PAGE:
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New dinosaur species “dancing dragon” identified in China

New dinosaur species “dancing dragon” identified in China

A dinosaur fossil found in northeastern China has been identified as a new species of tiny, winged and feathered dinosaurs by American and Chinese researchers.

The fossil, which was discovered more than a decade ago, has been housed in the Dalian Natural History Museum in northeastern Liaoning Province.

Researchers from the San Diego Museum of Natural History in the United States, Dalian Natural History Museum, Montana State University and other research institutions reported the new dinosaur species in the U.S. journal The Anatomical Record.

It was named Wulong bohaiensis, or “dancing dragon” in Chinese, for the pose of the preserved fossil.

From the early Cretaceous period, Wulong was bigger than a crow and smaller than a raven with its length doubled by a long, bony tail, said the researchers.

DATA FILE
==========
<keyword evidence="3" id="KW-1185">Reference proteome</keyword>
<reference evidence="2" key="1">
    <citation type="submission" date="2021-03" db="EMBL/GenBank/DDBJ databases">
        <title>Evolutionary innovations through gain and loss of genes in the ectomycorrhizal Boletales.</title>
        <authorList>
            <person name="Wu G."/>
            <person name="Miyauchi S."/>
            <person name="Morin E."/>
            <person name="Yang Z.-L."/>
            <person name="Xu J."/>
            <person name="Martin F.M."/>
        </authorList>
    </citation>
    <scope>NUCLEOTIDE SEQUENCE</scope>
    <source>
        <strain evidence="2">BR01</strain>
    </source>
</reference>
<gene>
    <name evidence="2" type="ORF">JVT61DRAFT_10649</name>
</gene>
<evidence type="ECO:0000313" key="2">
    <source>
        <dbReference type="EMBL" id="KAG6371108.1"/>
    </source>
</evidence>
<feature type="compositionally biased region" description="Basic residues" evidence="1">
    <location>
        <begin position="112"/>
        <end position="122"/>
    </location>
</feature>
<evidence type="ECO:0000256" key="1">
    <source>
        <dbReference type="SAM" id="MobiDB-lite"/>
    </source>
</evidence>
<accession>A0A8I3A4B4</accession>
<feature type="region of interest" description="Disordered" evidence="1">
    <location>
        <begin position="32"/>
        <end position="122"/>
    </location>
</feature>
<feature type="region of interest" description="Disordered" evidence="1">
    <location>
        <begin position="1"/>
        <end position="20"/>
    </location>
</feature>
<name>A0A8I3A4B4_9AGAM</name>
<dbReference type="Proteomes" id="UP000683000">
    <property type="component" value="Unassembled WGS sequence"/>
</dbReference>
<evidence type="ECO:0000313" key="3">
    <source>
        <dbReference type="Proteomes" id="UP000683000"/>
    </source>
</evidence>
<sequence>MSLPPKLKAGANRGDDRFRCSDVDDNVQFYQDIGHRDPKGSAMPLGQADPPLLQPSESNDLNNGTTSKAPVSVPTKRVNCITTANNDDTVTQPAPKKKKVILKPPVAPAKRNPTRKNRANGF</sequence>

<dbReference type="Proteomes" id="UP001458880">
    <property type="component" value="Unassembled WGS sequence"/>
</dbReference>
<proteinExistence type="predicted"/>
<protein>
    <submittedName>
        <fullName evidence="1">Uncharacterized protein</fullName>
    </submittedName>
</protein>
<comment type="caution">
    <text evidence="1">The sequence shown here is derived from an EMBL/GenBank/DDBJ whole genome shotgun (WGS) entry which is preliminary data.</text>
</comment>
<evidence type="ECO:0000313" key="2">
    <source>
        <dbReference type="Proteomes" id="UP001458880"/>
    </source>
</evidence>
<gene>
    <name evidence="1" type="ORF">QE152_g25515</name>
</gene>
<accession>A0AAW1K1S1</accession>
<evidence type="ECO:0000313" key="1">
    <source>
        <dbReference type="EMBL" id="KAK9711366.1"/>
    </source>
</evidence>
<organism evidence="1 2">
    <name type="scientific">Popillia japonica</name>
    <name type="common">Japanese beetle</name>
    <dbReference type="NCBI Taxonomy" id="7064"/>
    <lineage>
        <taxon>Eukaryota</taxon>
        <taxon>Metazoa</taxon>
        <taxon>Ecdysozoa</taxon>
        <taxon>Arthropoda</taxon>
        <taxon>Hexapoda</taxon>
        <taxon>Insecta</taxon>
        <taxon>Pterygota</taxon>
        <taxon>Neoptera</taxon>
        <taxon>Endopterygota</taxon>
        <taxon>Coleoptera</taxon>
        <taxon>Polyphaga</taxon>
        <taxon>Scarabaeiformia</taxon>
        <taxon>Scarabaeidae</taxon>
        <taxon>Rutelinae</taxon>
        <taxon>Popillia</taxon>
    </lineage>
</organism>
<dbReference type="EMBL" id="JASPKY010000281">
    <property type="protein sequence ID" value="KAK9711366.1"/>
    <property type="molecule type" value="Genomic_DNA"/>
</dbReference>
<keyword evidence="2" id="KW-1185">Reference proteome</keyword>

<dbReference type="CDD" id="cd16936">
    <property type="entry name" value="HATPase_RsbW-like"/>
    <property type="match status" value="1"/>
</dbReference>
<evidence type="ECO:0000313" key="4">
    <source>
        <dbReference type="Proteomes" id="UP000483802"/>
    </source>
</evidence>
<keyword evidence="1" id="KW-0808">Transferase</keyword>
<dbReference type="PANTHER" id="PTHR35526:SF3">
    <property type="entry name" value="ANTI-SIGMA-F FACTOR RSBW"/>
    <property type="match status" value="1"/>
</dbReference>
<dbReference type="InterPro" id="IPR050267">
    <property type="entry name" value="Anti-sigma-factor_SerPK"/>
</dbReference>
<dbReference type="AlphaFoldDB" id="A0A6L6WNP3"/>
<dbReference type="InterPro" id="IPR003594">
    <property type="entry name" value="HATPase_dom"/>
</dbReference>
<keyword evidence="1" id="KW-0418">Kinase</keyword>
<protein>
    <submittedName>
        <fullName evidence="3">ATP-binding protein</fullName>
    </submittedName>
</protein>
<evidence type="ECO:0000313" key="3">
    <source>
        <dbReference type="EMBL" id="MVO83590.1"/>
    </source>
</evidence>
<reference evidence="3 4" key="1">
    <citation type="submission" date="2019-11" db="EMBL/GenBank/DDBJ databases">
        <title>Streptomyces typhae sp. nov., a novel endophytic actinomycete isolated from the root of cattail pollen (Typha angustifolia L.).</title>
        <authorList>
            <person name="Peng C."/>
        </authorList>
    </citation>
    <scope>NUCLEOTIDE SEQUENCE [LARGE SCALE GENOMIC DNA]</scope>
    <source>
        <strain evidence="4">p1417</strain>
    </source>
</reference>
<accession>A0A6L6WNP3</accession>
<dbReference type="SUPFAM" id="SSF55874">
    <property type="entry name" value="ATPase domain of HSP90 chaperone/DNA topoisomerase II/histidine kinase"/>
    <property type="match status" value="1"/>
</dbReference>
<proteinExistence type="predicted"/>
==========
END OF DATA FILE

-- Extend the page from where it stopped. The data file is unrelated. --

It has a narrow face filled with sharp teeth and was covered with feathers, including a wing-like array on both its arms and legs and two long plumes at the end of its tail.

Researchers said Wulong is one of the earliest known relatives of the Velociraptor which lived 75 million years ago. Its closest known relative would have been the small, four-winged Microraptor.

Jehol Biota, the site where the fossil was found, covers the northern part of Hebei Province, western part of Liaoning Province and southeast part of Inner Mongolia Autonomous Region and is known for the diversity of its plant and animal fossils.

Ashely Poust, the lead author of the research, said that the Jehol Biota is also one of the earliest bird-rich environments, where birds, bird-like dinosaurs and pterosaurs all shared the same habitat.

Wulong offers a glimpse into what Earth was like 120 million years ago, providing insights on how dinosaurs grew and how they differed from birds.

source: Xinhua/UNB

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